Think competition for field space is tight here? Try having to shoo several aggravated vultures off the pitch in order to start training, as we did at Ethiopia’s national soccer stadiumlast month.
Feathered football fans were among the many fascinating close encounters our delegation experienced during Phase II of a coaching-exchange program. sponsored by the U.S. Department of State and the Academy for Educational Development. Three of us from DC Stoddert Soccer—Mohan Telfer, Hannah Wenzel and I—rolled into Addis Ababa on June 15. Joining us were Richmond Strikers coaches Erwan LeCrom and Carrie Webster. As our driver navigated the capital’s crowded streets, we narrowly missed cows, goats, people, and donkeys – in addition to the ubiquitous blue minibuses.
What a change from Washington, D.C., where the exchange program kicked off in March. During that first phase, a small group of Ethiopian coaches took the USSF ‘D’ License course conducted by DC Stoddert’s Director of Coaching Len Oliver and me. (Click here to read about the March session.) They then traveled to Richmond for a sports-leadership course at Virginia Commonwealth University and observed club operations and training of the Richmond Strikers.
Based on the material covered in their U.S. training, these coaches helped us conduct a four-day coaching-education course in Addis for 45 local coaches. Our sojourn also included cultural events and official visits (with the U.S. Embassy, the Ethiopian Ministry of Youth, Sports & Culture, the Ethiopian Football Federation, the Addis Ababa Youth Sports Commission and the Addis Ababa Football Federation). Our last day featured a town-hall meeting.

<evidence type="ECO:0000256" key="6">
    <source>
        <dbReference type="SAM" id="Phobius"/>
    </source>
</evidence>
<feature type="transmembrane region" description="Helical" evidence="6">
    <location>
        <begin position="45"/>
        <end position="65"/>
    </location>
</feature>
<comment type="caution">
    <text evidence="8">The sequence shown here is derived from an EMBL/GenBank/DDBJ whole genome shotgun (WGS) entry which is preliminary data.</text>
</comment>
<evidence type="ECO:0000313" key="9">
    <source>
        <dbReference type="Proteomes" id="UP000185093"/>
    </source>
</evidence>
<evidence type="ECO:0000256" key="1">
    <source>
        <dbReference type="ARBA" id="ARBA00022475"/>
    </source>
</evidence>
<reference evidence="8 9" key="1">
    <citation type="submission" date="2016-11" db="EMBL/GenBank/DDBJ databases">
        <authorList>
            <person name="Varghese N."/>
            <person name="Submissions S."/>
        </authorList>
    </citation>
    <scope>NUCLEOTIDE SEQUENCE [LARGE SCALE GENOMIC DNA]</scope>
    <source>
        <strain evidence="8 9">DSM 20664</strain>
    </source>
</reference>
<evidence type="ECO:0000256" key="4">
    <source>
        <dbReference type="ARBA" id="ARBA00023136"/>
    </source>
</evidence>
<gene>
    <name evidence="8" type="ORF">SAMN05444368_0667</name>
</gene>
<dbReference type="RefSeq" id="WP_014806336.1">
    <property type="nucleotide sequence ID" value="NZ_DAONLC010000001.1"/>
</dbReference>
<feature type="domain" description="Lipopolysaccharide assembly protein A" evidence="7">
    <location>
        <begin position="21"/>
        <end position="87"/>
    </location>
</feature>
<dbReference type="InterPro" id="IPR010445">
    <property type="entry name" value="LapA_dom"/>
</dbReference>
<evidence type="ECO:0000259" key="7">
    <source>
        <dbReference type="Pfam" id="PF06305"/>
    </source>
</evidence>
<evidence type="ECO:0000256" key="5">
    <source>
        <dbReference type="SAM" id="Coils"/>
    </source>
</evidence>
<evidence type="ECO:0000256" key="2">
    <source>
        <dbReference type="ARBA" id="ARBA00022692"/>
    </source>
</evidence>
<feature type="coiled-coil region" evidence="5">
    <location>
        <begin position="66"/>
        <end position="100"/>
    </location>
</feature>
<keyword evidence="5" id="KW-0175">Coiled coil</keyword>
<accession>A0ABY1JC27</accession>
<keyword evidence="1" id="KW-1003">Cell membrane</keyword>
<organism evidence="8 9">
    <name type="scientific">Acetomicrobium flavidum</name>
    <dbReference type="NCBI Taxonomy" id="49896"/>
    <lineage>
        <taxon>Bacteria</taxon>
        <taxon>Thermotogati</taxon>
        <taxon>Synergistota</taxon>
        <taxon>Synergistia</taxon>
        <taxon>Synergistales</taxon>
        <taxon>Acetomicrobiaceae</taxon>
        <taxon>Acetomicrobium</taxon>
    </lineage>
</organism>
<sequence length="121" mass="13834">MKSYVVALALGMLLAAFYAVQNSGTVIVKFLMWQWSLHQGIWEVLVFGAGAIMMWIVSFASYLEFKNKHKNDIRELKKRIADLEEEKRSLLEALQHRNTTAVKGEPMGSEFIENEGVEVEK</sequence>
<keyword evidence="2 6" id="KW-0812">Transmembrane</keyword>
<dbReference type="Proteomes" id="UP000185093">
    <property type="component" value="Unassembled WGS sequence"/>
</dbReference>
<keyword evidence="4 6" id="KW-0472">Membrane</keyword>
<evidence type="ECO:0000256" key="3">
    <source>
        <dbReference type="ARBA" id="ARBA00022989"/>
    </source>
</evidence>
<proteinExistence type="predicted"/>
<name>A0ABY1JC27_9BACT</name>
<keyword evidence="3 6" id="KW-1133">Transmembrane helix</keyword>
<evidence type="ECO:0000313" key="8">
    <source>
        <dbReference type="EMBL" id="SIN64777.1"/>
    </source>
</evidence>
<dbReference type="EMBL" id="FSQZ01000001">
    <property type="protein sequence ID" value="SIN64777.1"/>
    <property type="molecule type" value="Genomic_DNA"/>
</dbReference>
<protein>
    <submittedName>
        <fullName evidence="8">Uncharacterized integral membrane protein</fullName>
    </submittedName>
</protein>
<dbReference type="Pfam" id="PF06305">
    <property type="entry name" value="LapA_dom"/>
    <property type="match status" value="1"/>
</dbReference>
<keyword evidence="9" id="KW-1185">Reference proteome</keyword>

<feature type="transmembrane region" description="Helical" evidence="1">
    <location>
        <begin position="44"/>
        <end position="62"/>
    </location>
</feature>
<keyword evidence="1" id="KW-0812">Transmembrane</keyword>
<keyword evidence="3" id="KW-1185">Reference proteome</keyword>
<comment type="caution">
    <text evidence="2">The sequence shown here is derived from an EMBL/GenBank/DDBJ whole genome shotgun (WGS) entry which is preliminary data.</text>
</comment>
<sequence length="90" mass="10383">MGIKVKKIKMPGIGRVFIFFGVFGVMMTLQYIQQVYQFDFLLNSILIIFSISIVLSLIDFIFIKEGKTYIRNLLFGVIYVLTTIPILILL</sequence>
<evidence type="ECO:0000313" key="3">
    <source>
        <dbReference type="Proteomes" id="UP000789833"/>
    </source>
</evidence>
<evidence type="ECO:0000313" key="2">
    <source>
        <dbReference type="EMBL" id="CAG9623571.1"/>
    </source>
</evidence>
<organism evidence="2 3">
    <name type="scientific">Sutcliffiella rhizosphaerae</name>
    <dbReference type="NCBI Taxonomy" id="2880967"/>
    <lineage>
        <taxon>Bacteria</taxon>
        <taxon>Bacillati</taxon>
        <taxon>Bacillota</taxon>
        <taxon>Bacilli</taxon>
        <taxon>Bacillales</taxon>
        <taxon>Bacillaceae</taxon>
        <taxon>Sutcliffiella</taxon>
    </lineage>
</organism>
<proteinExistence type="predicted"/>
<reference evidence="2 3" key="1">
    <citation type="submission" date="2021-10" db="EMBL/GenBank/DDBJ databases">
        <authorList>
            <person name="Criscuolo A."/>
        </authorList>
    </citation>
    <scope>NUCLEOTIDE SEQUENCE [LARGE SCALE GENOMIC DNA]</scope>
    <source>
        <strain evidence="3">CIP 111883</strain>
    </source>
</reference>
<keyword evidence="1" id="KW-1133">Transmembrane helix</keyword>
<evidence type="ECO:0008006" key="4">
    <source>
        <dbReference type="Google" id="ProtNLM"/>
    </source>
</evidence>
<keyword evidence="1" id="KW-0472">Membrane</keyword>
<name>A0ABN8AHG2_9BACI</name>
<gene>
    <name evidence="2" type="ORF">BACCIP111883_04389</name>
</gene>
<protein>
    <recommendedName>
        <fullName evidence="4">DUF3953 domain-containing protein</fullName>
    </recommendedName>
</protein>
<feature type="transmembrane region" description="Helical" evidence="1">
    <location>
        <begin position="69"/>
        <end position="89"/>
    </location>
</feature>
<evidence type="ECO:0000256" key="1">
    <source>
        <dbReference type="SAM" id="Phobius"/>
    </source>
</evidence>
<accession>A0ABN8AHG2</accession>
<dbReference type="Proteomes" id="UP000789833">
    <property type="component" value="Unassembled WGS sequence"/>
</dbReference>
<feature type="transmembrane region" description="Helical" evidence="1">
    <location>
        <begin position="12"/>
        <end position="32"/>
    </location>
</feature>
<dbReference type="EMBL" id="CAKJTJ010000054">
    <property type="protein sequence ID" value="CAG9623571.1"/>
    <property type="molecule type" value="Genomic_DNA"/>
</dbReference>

All five of us from the U.S. were pleasantly surprised at how interested the Ethiopian coaches were in our observations. Their main concern was their inability to beat the other African nations and their lack of presence in the international soccer arena. The local coaches said that they were confused as to why Ethiopia couldn’t win international games when we kept telling them how technically gifted their athletes were.
We saw the Ethiopians as much more creative and comfortable with the ball than their U.S. counterparts, but thought that they rarely broke out of the “street soccer” style (a short passing game) to play long balls over the top. We though that they showed wonderful aptitude for dribbling, passing and receiving, but lacked sophistication in their finishing techniques and attacking-third tactics. The 3-5-2 was the formation of choice for every team we saw playing, but we believed that often led to a static rather than to a fluid game.
Two problems with the teams in Ethiopia directly relate to the substantial poverty that afflicts the nation. Lack of food and improper footwear (too small, too big, poor quality) contribute to fatigue and injuries, making the players less effective in 90-minute games. There is much we can do to help the Ethiopians on this front.
All of us came back to the United States with profound gratitude for what we have in our country, but also with an appreciation for the rich culture, pride, and generosity of the Ethiopians. We made some very good friends in Africa, and we promised to foster these friendships and to look for ways to help their game progress.
My first errand upon arriving home was to gather up some old uniforms and cleats from the DC Stoddert office and send them to our new friends. I know a group of children who will be very happy to have them.
To help with the Ethiopian outreach, please contact Travel Director Kate Samsot